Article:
bpr said...

Hey Kirk,

Your comments on gear faithfulness are spot on. I once commented to a fellow brand X user that Brand Y had some pretty neat stuff. I was no longer their 'photo buddy' after that incident, even though I continued to use brand X for a number of years thereafter (and still use their lenses along with others on my current brand 'S' camera.

Lesson? Continue to use what you like as long as you like it and don't engage with fanboys, even if you are currently using 'their' brand.

Paul said...

I don't know about most people, but I only seem to use about 5% of menu options on my cameras, ISO, Aperture and Shutter speed probably represent 70% of setting changes, the rest are changes to White Balance, metering, shutter mode, bracketing and flash options. Reviewers rabbit on about complex menu structures, myriad metering options and focus options etc. but most of the time I don't even think of selecting the option let alone remember to set it. My thought process is auto ISO settings, choose aperture priority/shutter priority, set selected parameter, focus, shoot.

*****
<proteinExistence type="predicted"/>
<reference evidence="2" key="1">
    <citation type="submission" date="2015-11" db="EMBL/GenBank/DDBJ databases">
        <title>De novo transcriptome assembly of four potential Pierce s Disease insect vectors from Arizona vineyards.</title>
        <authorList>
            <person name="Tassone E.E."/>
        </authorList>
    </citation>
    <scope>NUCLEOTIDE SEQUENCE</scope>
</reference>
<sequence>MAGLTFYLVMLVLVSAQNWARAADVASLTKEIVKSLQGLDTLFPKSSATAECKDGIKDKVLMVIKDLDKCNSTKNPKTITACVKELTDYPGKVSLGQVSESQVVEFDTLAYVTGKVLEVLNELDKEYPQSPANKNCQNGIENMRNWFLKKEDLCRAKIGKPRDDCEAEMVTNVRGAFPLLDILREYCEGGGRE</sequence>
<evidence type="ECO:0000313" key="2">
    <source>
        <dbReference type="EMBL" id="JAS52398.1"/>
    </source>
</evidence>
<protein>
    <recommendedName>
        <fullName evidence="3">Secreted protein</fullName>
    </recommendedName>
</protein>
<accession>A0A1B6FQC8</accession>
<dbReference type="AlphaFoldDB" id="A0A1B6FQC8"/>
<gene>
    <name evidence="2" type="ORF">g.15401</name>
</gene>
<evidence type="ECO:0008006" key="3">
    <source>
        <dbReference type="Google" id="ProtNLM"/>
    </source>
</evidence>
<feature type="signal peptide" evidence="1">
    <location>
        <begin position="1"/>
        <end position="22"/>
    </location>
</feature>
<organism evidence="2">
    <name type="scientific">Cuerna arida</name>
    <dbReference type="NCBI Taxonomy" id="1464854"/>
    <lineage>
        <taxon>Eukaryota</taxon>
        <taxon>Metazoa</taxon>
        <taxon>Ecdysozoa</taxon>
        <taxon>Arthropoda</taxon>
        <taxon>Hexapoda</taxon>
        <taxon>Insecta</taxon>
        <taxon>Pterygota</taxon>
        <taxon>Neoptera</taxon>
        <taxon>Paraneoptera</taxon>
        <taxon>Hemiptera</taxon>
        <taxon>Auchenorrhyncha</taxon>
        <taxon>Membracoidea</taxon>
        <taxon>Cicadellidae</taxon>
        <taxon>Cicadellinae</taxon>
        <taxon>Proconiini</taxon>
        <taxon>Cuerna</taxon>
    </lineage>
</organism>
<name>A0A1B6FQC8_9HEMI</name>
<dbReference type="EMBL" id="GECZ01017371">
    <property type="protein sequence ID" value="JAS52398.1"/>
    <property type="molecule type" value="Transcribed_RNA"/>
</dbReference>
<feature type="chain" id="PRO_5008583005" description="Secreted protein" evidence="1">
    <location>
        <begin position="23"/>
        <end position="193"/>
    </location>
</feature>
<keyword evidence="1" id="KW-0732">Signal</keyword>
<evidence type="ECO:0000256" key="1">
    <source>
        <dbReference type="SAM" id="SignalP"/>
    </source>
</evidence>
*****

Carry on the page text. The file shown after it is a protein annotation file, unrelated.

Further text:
I've used a variety of brands and how it feels in your hand is far more important than menu structures (which are all mostly undecipherable without the manual). hence the importance of local camera stores

Max Rottersman said...

My similar setup is the A7 and 55/1.8. When you shoot portraits with a 50 how far do you get back, or get close, to the subject. Would you say the face takes up 1/4, 1/8th, 1/16th of the image. Do you shoot portrait of landscape. Obviously, the lens broadens the nose more than the 85. When you do want to move farther back, and need to crop more, doesn't that make a case for the higher resolution of the D810 (or in my case A7R)? Sorry if this is all in your Craftsy tutorial I haven't finished watching yet!